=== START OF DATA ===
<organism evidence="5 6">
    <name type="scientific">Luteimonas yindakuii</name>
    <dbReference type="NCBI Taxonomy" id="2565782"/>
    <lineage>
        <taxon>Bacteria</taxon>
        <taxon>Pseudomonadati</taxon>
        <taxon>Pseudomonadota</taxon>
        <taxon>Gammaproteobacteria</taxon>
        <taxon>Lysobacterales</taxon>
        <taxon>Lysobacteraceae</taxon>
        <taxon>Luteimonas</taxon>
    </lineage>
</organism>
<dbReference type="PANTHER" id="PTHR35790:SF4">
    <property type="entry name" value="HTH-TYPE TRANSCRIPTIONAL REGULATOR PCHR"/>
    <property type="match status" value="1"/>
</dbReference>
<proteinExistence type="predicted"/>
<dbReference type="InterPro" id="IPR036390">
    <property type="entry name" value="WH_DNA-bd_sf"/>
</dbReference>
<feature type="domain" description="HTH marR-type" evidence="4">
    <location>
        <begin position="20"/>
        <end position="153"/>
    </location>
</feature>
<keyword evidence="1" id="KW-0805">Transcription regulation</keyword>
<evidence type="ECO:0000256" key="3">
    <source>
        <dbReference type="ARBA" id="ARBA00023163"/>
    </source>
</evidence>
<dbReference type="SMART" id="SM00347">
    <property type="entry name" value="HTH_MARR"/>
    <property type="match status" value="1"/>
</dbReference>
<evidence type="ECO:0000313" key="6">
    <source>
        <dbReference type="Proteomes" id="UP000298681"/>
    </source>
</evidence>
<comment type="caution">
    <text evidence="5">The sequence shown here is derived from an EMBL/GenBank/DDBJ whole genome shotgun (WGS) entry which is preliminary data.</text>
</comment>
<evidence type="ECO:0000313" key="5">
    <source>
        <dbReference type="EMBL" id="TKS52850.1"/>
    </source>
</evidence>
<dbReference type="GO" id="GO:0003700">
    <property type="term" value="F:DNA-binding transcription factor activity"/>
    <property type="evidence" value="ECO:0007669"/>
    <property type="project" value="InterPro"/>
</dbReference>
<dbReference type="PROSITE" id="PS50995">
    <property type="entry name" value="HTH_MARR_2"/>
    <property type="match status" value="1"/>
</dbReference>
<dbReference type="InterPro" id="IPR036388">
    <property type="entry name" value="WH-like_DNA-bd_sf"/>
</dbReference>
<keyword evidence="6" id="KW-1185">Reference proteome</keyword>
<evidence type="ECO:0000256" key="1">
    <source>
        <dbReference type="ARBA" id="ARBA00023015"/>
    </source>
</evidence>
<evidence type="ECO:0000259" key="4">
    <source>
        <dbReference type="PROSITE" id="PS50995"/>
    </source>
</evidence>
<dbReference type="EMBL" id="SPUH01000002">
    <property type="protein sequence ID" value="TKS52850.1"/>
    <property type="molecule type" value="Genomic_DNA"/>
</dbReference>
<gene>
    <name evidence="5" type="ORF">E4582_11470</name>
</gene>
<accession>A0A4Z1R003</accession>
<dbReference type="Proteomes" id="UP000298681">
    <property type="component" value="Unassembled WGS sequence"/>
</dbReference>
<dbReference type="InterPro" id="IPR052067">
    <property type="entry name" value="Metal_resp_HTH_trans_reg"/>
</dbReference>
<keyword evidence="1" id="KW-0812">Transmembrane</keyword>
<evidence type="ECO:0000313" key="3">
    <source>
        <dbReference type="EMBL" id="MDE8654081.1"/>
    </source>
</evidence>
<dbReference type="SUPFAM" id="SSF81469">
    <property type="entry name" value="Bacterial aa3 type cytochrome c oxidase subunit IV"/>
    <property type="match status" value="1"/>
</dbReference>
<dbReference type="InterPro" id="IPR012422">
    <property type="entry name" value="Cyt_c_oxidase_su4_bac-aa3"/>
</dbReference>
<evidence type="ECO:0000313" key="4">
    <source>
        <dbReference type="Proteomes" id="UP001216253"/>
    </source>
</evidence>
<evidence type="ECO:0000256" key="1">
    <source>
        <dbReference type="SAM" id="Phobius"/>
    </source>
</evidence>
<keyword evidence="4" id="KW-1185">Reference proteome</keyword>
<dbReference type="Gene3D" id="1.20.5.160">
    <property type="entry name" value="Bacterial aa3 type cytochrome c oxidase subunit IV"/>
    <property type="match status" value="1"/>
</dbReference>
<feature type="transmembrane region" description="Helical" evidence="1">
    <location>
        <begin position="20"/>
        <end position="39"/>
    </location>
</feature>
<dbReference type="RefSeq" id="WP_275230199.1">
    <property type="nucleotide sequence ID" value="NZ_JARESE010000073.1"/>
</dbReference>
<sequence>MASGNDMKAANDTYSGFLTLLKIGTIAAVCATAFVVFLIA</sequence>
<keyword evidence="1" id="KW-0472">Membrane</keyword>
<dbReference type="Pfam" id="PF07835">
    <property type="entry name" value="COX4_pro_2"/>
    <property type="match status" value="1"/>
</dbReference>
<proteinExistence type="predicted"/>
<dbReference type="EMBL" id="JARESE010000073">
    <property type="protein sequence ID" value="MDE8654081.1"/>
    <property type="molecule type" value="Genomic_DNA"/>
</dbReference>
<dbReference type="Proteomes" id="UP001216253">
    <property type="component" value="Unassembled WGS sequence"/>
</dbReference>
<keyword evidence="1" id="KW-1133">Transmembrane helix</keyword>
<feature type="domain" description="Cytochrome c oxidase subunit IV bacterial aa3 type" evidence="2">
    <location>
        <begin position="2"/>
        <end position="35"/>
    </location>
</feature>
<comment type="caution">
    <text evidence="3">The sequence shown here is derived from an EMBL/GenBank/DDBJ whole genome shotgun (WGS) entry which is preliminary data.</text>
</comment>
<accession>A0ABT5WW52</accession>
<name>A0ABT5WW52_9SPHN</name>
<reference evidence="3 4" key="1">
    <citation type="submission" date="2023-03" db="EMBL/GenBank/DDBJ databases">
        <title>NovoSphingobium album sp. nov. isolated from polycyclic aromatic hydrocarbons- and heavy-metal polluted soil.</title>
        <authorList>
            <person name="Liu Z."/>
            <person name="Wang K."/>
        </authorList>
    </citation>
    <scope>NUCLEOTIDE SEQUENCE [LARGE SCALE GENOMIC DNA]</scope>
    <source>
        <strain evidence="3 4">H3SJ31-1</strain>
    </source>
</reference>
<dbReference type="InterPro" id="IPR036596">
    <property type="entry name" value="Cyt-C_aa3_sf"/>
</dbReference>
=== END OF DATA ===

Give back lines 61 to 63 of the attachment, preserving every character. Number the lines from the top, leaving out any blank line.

    <property type="entry name" value="WH-like_DNA-bd_sf"/>
</dbReference>
<keyword evidence="6" id="KW-1185">Reference proteome</keyword>